Nevertheless, a single-sided emphasis on specific (technological, economic, cultural) elements of the discursive object-formation of the book has played an important role in the various media histories that have narrated the development of the book as a scholarly and material object. In this sense the way book history has been ‘done’, has played an important role in how people today perceive books, understand their history and with that the development of our academic system into the future (Gitelman 2006: 1). Book history has thus become an integral part of the power struggle surrounding the future of the book. A focus on either cultural or technological aspects of the development of the book, for instance, can be seen as neglecting the historical development of the scholarly communication system in its entangled becoming, as well as the various interests that have shaped the struggles over the book’s design and implementation. Values and practices underlying scholarship, such as authorship, peer review, openness, fixity, trust etc., were not developed separately from economic, cultural-institutional and technological concerns and needs but in tandem with them, showcasing both historical as well as current struggles about the past and future of the book, scholarship, and publishing. As I will therefore argue in depth later in this chapter, when narrating the past or future of the book it will not be constructive to emphasise either of these approaches separately or distinctively, without seeing them as integrally connected to and entangled with the system of material production of the book as a whole.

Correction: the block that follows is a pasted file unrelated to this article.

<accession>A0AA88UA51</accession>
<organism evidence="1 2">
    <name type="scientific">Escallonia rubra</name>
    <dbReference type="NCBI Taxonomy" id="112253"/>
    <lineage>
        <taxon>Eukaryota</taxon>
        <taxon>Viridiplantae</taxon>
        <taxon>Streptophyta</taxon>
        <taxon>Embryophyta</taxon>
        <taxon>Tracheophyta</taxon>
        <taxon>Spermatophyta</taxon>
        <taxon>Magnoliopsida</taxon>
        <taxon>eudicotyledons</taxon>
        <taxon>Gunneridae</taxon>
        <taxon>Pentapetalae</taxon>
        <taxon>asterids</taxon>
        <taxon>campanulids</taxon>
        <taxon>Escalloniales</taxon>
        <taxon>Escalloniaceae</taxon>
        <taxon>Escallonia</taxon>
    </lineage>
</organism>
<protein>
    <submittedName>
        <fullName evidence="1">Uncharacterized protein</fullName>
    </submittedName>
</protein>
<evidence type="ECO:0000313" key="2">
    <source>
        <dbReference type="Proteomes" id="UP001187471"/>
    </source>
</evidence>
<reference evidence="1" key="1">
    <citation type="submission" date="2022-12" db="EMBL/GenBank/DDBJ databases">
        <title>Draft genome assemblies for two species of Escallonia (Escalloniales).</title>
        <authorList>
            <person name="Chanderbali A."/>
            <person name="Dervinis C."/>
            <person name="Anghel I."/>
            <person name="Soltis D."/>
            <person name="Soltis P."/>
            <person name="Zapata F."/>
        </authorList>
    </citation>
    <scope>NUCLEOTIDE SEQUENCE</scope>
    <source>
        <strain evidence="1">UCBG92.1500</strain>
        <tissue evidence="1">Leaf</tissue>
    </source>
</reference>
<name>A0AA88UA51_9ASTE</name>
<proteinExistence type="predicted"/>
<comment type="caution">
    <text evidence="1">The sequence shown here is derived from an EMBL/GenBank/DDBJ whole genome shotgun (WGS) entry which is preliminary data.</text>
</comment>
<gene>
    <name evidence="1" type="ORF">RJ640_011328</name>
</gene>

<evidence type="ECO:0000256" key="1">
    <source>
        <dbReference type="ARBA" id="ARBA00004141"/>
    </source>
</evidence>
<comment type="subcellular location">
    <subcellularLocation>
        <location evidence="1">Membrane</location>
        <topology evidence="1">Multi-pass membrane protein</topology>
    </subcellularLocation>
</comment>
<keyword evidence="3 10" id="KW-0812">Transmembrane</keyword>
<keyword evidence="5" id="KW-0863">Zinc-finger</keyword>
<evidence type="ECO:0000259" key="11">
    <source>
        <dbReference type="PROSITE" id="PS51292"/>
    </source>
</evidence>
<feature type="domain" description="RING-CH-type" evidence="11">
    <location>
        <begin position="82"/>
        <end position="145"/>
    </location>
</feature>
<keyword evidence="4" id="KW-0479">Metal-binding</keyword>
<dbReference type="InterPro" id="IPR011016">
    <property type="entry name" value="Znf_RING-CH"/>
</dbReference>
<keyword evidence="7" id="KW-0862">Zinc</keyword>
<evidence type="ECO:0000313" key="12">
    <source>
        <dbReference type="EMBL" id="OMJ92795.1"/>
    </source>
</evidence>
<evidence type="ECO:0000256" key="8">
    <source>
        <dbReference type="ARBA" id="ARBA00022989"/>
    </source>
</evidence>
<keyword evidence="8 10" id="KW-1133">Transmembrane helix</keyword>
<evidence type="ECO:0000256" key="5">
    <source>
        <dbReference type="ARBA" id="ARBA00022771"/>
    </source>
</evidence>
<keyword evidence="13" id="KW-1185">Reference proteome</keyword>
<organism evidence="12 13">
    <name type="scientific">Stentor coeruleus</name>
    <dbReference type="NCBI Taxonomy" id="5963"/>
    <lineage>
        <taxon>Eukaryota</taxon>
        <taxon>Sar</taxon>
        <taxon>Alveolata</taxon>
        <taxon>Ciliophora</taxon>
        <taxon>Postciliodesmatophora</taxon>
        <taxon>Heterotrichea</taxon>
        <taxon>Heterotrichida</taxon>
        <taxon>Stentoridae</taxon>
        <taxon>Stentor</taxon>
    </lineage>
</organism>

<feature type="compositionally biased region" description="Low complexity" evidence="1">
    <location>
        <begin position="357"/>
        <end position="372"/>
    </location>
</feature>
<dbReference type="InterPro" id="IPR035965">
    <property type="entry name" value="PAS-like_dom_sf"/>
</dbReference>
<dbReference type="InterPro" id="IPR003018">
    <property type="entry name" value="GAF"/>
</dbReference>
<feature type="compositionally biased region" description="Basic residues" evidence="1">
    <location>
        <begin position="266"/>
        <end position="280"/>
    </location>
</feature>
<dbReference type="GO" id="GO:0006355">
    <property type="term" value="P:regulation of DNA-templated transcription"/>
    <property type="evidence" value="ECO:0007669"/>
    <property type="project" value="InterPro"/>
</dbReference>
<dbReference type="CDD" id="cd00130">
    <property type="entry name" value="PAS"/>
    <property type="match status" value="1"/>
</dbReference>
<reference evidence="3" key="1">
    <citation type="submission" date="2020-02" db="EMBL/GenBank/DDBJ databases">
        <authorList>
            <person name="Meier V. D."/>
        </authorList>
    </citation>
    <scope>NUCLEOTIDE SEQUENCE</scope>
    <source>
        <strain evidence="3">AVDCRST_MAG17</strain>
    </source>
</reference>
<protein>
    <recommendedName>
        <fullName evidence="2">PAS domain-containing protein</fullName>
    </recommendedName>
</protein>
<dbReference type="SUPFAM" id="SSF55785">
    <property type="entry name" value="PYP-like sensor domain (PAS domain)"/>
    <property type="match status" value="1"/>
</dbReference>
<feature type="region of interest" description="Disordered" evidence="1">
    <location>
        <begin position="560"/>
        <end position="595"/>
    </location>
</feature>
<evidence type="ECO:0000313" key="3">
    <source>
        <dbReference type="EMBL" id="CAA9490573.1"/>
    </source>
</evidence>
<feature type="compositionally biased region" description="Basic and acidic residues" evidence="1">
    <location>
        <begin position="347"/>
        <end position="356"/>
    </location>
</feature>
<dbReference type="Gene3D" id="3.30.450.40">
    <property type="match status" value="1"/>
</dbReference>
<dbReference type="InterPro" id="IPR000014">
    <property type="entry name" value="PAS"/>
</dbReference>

To provide an example, in battling the increasing commercialisation of scholarship and publishing, it will not do much good to see scholarship as solely or most of all a ‘cultural’ endeavour (Leavis 1979, Arnold and Garnett 2006), in a conservative and reactive stance against market forces. All the more so since, as Bill Readings has argued, to uphold the idea of ‘culture’ and the university’s ‘cultural value’ as a kind of antidote against commercialism has in many ways become useless, due to the way that culture has now become de-referentialised (without a specific set of referents, i.e. things or ideas to refer to) (1996: 17–18). In this respect, Stefan Collini has pointed out that we are still defining our cultural values concerning the ideal of university education based on an a-historical context, one that was always already contingent and differential from the start (2012: 21). It will therefore likewise not be particularly useful, in this specific context, to blame commercial publishers and their profit-driven interests for the impoverishment of formal scholarly publishing, while at the same time seeing scholarship and research as an endeavour that is or should be led solely by cultural values and motives. Making a distinction between publishing as a commercial undertaking and scholarship as a purely cultural endeavour (which John Thompson is close to doing, as we shall see later in this chapter), does not do justice to the fact that scholarly research and communication has always been a commercial enterprise too, and has been intrinsically connected with and heavily involved in trade publishing from its inception. These kind of simplified, black-and-white analyses also do not help with regard to developing a sustained critique of some of the excesses and problems underlying the current highly interconnected publishing and scholarly systems and the way they function. Building on this position, I will argue that scholarship and publishing are not separate fields (Thompson 2005), but rather that a ‘publishing function’ (or any other alternative system of material production surrounding scholarly communication), should be seen as an integral aspect of scholarship and knowledge formation. What is more, change in scholarly communication, publishing, or even scholarly practices and the university, can only come about if we take into consideration the entangled nature of scholarship and the diverse concerns that continue to shape it.